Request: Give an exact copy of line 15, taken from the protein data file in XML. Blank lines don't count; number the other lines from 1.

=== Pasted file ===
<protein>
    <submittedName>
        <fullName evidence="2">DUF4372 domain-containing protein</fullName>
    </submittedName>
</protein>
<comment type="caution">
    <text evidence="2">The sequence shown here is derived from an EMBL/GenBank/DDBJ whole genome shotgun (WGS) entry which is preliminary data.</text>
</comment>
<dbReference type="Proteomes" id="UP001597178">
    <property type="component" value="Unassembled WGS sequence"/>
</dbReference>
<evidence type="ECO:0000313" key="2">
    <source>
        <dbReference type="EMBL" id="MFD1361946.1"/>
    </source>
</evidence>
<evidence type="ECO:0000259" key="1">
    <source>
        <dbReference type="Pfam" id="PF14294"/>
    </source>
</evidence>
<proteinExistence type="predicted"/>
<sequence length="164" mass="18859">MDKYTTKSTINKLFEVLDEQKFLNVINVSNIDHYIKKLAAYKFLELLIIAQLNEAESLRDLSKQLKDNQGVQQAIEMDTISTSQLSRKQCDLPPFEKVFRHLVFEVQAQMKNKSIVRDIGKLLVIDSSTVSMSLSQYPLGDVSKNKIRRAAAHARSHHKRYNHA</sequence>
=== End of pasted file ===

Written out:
    </source>